By this time, you’ve gotten to know the company or companies you’ve been considering pretty well. You’ve shared what you want from your project and you’re ready to entertain a proposal that addresses your wishes. The proposal is a presentation of what services the company intends to provide, including a detailed scope of work, outlining everything from what plants will go in the flower beds to where boulders will be placed. Materials will be specified, a timeline laid down and costs and terms of payment spelled out. You can accept the proposal as is, discuss and make changes to it or decline it.

The Engagement.

Once you’ve kissed enough frogs and accepted a proposal from THE ONE, it’s time to engage the company to implement your project. Be sure everything that’s been agreed on is outlined in a contract and signed by both parties. The agreement doesn’t need to be long or complicated. It just needs to memorialize all the details set forth in the proposal.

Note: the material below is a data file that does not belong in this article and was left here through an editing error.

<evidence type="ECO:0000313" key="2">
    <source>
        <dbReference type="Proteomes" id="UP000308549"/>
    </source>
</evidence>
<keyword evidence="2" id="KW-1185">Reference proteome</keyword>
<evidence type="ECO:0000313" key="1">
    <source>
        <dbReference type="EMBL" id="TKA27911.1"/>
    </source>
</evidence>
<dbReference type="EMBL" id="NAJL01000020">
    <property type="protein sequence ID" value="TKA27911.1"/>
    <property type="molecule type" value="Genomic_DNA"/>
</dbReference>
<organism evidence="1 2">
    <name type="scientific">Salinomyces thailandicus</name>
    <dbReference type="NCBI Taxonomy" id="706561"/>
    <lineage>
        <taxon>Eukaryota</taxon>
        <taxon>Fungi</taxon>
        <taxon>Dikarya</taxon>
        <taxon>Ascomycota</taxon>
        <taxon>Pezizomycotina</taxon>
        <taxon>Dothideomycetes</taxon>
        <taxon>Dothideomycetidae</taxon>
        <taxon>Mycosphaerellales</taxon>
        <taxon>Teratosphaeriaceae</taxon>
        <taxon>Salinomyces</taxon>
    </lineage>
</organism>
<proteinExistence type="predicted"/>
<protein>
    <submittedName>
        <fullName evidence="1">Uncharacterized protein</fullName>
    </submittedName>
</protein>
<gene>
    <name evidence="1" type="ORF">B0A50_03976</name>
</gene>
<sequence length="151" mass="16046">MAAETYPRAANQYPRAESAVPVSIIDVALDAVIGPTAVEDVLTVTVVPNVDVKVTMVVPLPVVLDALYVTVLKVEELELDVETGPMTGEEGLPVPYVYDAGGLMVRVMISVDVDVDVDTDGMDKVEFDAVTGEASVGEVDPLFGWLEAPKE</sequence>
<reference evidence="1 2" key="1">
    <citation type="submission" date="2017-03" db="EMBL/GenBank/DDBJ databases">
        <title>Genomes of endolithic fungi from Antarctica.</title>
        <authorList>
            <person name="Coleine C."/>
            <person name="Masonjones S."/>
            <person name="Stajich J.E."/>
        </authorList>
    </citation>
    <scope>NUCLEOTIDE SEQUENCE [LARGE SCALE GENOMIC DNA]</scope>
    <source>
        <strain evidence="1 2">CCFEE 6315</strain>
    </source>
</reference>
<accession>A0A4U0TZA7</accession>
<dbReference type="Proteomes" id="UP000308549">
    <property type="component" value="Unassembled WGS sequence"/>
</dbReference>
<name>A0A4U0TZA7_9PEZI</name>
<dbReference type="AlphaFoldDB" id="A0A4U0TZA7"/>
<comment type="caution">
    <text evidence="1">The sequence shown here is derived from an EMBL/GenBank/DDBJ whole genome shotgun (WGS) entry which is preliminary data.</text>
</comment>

The Installation and the Honeymoon.

You may have the jitters as the project actually gets underway. But if you’ve followed this advice and done your homework, the installation phase of getting your new outdoor space should be pretty fun and exciting, and you should be enjoying the good relationship you’ve developed with the landscape design company you hired. The honeymoon phase will take you from your project’s completion—on time, on budget and fabulous, of course!—to many years of blissful enjoyment and wonderful memories!